You see your weaknesses if you were not prepared by abrupt attacks.  If you did not respond properly, your partner will usually tell you what you did wrong.  From my experience, they always seem to like to tell you when you were overwhelmed and your feelings are a little hurt but make sure you don’t take their help in a negative way.  They may have tackled you, mauled you, or whatever they tend to do.  That was your best lesson of the day.  Actual real life encounters by an aggressive unpredictable person, in a controlled setting. Law enforcement individuals don’t show up to a call, expecting every person to be cooperative. Yet with practice, handling tough situations becomes less intimidating.

Sure it is uncomfortable to be bothered, but where else will you have a safe, perfect training ground like in a martial arts school.  A black belt is there to ensure your safety when things get too tough and you can learn from actual experience. 

Need a partner, pick the tough ones, not the easiest so you can learn more and get the most of your training. 

Have you ever trained with an ADHD student?  Whether good or bad, tell me your story!

Bullied/ Wausau Self Defense

You wouldn’t pick on this guy would you?  Most people wouldn’t yet, some will.  Because they are a little different, those with low self-esteem will sometimes target non threatening people because they think it makes them look “cool.”

How would you deal with verbal and physical abuse?  Should you learn martial arts so bullies will regret picking  you as their next target?  And should you  show them with force why they shouldn’t have messed with you?  Or should you go to extreme measures and show the whole world that you were abused by killing others or killing yourself?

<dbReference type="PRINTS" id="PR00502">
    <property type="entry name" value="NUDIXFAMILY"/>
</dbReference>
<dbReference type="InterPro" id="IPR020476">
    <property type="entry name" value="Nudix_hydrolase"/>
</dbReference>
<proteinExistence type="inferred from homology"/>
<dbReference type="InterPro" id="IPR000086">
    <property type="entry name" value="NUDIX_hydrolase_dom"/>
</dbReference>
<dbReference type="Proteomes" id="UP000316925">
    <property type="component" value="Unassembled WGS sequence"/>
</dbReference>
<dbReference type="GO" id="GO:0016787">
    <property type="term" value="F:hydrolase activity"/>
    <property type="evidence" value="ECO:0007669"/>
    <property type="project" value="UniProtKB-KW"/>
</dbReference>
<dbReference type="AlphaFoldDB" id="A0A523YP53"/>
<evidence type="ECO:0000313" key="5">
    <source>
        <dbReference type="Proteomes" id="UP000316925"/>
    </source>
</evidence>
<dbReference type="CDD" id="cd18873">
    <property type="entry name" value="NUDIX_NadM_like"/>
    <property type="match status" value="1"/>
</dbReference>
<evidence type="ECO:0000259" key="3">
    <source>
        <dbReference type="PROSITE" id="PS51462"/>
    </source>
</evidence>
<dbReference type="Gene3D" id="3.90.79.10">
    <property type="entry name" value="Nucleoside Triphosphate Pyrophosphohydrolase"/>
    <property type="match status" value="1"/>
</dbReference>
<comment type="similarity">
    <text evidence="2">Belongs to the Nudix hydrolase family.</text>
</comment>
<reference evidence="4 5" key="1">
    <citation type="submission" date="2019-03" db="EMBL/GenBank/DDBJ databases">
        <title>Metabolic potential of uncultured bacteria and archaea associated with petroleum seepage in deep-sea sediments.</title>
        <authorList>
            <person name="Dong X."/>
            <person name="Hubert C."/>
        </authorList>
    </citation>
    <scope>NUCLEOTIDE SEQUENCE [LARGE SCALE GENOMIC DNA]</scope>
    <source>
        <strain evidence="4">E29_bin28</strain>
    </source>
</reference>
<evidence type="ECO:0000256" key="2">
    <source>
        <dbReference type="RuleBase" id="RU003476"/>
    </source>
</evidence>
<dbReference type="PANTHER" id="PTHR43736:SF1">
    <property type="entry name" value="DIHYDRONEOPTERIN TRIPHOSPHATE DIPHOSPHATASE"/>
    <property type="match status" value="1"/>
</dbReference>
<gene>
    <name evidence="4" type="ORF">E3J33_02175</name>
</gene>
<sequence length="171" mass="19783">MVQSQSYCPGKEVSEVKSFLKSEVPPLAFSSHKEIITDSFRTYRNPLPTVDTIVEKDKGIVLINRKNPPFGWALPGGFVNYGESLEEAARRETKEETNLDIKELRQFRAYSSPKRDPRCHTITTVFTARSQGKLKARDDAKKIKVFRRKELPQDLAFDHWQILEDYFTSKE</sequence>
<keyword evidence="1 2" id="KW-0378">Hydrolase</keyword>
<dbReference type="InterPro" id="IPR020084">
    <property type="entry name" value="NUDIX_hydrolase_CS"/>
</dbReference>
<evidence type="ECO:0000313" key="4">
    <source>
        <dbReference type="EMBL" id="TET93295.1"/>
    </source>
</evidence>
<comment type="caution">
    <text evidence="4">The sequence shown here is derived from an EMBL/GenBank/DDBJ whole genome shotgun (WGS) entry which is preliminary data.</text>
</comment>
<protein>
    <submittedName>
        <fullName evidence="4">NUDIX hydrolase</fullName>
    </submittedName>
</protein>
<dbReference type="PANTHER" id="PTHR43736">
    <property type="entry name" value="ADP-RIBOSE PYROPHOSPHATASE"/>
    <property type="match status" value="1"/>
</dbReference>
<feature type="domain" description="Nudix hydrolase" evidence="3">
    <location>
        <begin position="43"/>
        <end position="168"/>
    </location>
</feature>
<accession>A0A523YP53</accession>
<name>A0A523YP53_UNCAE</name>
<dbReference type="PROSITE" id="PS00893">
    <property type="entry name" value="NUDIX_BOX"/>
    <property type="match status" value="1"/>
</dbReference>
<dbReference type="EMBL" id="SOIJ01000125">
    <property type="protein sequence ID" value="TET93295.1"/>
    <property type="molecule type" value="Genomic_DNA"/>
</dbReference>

Sounds like some wacky questions but kids go through this type of thinking all the time.  They play out the problems in their minds, trying to resolve situations,  and come up with their own solutions.   What type of strategies should children use to protect themselves from bullies?

Self Defense should start before you decide to take your life.   When you are bullied to the point where you don’t want to live,  or to the extent that you  go on a shooting rampage at a school,  something should have been done to see the warning signs a little sooner.  Prevention goes a long way.

A recent story where Phoebe Prince, hanged herself because she was verbally abused, shocked America and created concern about the role and responsibilities of schools handling bullying. (Recent studies have shown that one common factor in school shootings, was a lack of response on the schools part).   It would seem someone has to die to get attention with this problem.  That should never happen!  So, what methods do schools use to stop bullying and teach some sort of self defense?